The Fed redoubled its campaign to undo the impressions left by its previous statements; China helped pick up the pace of its trade negotiations with the U.S.; Brexit brinkmanship saw no breakthrough.
"With the muted inflation readings we've seen coming in, we will be patient as we watch to see how the economy evolves"
After an onslaught of objections from financial markets and the Executive Branch to the projected path of rate hikes announced in December, voting members of the Fed’s Open Markets Committee unleashed their own high-profile publicity campaign, culminating in live interviews of Boston Fed president Eric Rosengren and Fed Chair Powell on Thursday, January 10.
The overall message was that the Fed is far from oblivious about the possibility of a slowdown, despite the impression left by its previous speeches and forecasts. In particular, there was emphasis that its “data-dependent” forecasts and actions will take that possibility into account while making rate decisions over the coming months.
Financial markets seem to have embraced the more conciliatory messaging. The campaign, beginning on January 4, saw the S&P 500 move up by as much as 3.8% during the day, in response to Fed Chair Powell's statement that the current level of inflation would give the Fed room to be "patient" in deciding whether to continue raising interest rates. Since the beginning of trading on that day, the index has risen about 6.3% by the end of January 10. That’s brought the S&P 500 up 3.5% for the year to date.
Going forward, the Fed will have additional opportunities to speak more formally about its views than in previous years, having promised to hold press conferences after each of its eight meetings as opposed to once per quarter. Whether that will add or detract from its current perceptions of its level of clarity is yet to be seen.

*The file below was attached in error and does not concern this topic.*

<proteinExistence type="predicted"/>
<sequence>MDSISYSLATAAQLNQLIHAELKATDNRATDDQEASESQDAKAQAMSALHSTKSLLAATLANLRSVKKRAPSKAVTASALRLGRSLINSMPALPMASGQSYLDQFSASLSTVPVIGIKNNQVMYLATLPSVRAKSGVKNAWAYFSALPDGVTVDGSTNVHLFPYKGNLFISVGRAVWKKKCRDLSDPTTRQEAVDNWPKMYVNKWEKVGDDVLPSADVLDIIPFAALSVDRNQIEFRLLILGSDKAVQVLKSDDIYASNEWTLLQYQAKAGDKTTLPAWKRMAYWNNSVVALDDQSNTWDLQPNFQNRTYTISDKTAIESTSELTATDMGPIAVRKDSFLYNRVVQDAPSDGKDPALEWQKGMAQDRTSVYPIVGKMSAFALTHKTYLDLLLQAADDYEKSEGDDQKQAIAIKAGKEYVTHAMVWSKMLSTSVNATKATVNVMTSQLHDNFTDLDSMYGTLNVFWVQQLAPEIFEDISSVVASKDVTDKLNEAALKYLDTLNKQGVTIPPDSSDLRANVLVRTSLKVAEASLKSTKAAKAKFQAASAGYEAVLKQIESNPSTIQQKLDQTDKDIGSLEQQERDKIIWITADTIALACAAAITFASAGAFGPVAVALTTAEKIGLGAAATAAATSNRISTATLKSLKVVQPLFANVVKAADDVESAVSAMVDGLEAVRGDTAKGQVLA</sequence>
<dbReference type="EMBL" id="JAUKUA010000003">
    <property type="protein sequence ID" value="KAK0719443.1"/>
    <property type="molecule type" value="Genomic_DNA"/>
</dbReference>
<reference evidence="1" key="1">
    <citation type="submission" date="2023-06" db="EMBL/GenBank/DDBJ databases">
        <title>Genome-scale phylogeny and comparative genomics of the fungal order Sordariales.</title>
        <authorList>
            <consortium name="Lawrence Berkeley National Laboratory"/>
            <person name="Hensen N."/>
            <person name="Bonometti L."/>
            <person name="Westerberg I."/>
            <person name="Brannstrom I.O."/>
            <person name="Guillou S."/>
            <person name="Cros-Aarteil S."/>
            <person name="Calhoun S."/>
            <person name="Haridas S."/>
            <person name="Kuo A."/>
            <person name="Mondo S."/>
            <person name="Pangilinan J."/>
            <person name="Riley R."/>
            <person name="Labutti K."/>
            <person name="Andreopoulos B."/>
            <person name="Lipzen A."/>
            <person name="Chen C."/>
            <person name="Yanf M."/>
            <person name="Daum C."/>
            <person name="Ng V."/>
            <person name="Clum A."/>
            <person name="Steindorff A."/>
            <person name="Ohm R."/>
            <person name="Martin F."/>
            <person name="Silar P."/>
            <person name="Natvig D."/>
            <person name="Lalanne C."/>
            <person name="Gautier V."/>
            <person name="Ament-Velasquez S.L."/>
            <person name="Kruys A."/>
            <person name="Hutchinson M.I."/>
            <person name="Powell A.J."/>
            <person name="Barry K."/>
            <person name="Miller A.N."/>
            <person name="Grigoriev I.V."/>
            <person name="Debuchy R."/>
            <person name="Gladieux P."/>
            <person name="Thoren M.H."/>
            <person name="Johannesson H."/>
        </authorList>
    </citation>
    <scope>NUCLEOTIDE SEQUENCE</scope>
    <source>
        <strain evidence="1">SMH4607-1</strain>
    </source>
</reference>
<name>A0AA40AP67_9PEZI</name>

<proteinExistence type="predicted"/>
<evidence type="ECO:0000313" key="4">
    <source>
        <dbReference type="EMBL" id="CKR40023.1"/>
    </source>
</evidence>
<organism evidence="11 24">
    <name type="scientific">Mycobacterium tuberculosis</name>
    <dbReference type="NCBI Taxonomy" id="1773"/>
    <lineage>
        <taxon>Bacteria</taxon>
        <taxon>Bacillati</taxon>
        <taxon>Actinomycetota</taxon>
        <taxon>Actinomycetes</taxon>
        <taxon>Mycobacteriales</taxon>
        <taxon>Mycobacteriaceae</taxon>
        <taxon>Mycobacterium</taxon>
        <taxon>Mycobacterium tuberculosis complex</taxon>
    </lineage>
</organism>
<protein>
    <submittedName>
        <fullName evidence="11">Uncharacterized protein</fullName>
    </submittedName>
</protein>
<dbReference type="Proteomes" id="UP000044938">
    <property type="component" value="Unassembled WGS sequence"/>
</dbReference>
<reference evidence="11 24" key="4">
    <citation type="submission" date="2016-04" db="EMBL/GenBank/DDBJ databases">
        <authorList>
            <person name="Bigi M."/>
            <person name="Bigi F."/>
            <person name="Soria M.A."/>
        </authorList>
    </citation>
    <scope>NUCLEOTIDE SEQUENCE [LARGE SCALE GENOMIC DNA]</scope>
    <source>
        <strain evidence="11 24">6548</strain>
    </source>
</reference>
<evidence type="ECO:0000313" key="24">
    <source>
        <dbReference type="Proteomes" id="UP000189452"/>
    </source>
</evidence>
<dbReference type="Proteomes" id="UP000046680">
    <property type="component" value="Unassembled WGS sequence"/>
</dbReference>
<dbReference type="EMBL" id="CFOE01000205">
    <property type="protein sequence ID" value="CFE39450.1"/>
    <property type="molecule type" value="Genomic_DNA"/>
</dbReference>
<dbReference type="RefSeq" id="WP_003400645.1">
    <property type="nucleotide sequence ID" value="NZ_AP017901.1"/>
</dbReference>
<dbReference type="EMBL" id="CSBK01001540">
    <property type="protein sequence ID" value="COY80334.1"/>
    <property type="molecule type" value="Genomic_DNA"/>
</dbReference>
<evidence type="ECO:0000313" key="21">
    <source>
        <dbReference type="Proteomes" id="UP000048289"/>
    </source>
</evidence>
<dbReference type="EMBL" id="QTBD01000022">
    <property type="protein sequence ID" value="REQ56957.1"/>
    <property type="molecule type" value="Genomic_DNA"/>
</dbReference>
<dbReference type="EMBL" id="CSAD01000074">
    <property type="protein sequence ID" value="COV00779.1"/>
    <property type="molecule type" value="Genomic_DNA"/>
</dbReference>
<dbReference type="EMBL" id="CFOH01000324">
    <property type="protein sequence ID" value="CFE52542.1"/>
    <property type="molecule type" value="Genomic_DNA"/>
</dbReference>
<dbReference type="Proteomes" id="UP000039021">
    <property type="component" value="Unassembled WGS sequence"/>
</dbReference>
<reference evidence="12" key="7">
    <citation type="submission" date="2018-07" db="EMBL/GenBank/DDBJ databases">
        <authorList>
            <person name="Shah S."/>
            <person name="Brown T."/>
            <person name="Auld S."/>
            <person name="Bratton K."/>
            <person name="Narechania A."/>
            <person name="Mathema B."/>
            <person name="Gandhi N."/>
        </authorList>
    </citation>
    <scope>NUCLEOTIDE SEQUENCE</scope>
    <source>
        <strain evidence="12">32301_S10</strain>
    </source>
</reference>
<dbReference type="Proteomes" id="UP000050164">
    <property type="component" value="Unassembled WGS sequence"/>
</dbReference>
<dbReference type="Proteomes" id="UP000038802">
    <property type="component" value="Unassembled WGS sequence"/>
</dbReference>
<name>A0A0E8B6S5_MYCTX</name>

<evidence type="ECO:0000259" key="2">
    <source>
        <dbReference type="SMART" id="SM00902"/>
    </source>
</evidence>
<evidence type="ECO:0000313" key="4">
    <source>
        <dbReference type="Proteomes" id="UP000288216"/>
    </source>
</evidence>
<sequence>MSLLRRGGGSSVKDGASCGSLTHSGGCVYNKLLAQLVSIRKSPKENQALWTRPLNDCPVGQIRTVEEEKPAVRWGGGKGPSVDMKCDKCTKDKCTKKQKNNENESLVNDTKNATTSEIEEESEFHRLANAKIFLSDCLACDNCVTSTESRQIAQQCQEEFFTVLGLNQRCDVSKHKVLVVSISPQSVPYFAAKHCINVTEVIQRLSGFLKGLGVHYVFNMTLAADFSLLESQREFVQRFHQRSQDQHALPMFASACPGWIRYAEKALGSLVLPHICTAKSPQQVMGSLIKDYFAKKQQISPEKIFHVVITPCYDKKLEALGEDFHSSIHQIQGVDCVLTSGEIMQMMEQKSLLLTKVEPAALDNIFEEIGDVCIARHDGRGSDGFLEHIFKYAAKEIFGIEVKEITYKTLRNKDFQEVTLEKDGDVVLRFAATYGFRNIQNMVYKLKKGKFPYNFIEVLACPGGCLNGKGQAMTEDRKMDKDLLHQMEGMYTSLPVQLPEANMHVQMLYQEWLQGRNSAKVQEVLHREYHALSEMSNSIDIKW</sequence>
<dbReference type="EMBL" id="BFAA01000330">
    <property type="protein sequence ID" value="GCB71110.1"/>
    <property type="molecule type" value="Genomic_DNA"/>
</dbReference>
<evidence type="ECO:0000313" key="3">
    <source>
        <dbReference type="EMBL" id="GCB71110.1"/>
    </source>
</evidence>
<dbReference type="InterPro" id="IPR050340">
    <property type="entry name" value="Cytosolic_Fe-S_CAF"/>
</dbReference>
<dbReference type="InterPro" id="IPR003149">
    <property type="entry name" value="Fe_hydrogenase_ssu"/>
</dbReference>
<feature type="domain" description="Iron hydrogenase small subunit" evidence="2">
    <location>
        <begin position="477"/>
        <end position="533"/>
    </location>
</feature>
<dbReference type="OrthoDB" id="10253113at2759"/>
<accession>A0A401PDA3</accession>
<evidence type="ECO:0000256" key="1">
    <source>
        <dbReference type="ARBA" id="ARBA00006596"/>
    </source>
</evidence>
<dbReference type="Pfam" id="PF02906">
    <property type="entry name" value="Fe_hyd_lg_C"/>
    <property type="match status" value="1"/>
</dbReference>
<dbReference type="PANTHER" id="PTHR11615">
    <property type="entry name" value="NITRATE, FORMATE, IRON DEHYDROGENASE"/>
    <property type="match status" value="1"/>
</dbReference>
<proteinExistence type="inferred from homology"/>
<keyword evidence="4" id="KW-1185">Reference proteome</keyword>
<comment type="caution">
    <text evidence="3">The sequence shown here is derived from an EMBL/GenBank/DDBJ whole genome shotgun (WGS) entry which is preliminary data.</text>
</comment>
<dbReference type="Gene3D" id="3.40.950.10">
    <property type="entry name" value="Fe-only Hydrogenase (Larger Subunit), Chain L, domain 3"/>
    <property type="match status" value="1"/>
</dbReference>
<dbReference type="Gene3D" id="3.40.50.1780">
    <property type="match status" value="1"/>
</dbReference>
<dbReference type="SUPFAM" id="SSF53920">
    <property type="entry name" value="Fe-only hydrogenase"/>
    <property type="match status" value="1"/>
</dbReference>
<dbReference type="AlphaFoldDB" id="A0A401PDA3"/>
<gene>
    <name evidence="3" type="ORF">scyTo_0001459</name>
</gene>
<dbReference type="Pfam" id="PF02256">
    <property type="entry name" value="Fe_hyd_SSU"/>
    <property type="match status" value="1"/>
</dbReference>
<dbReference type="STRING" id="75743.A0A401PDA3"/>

A close reading of the statement issued at the end of the three-day negotiating session on U.S.-China trade reveals that both sides now see clear benefits to making a deal, and appear to believe that an agreement could be possible within the foreseeable future -- a solid improvement in the tone of negotiations.
Further evidence comes from the January 11th announcement by U.S. Treasury secretary Mnuchin that Vice Premier Liu He, China’s top economic official, is expected to travel to Washington in the coming weeks for a new round of trade talks. That’s after Mr. Liu made a surprise appearance at the negotiation sessions in China, suggesting that the government views the possible next round as worth the trip.
Separately, factory-gate inflation (China’s equivalent measure of producer price inflation) rose 0.9% year on year, a two-year low, while consumer prices rose 1.9%, lowest in 6 months. These figures are consistent with the People’s Bank of China latest reduction in banks’ required reserve ratio, intended to free up funds for lending and investment.
Tuesday will see a much-anticipated vote in the House of Commons on the Agreement currently scheduled to come into force at the end of March. To sharpen the matter, an amendment, added 308-297, to the Brexit motion currently up for a vote on Tuesday could force Prime Minister May to propose a “Plan B”, within three days if her current plan fails to pass. It might be a sign of desperation that Friday January 11 saw a single-source story about a possible delay in the implementation of the Brexit agreement generated a brief 1.1% upward move in the British pound vs. the U.S. dollar, as well as a 52-point surge in the FTSE 100 Index before both retreated in the face of denials.
Unless otherwise indicated, all prices Source: Bloomberg as of close of trading on January 10, 2019.
The FTSE 100 Index comprises the 100 most highly capitalized blue-chip companies, representing approximately 81% of the U.K. market. It is used extensively as a basis for investment products, such as derivatives and exchange-traded funds.
The S&P 500 Index is an unmanaged index of 500 stocks that is generally representative of the performance of larger companies in the U.S.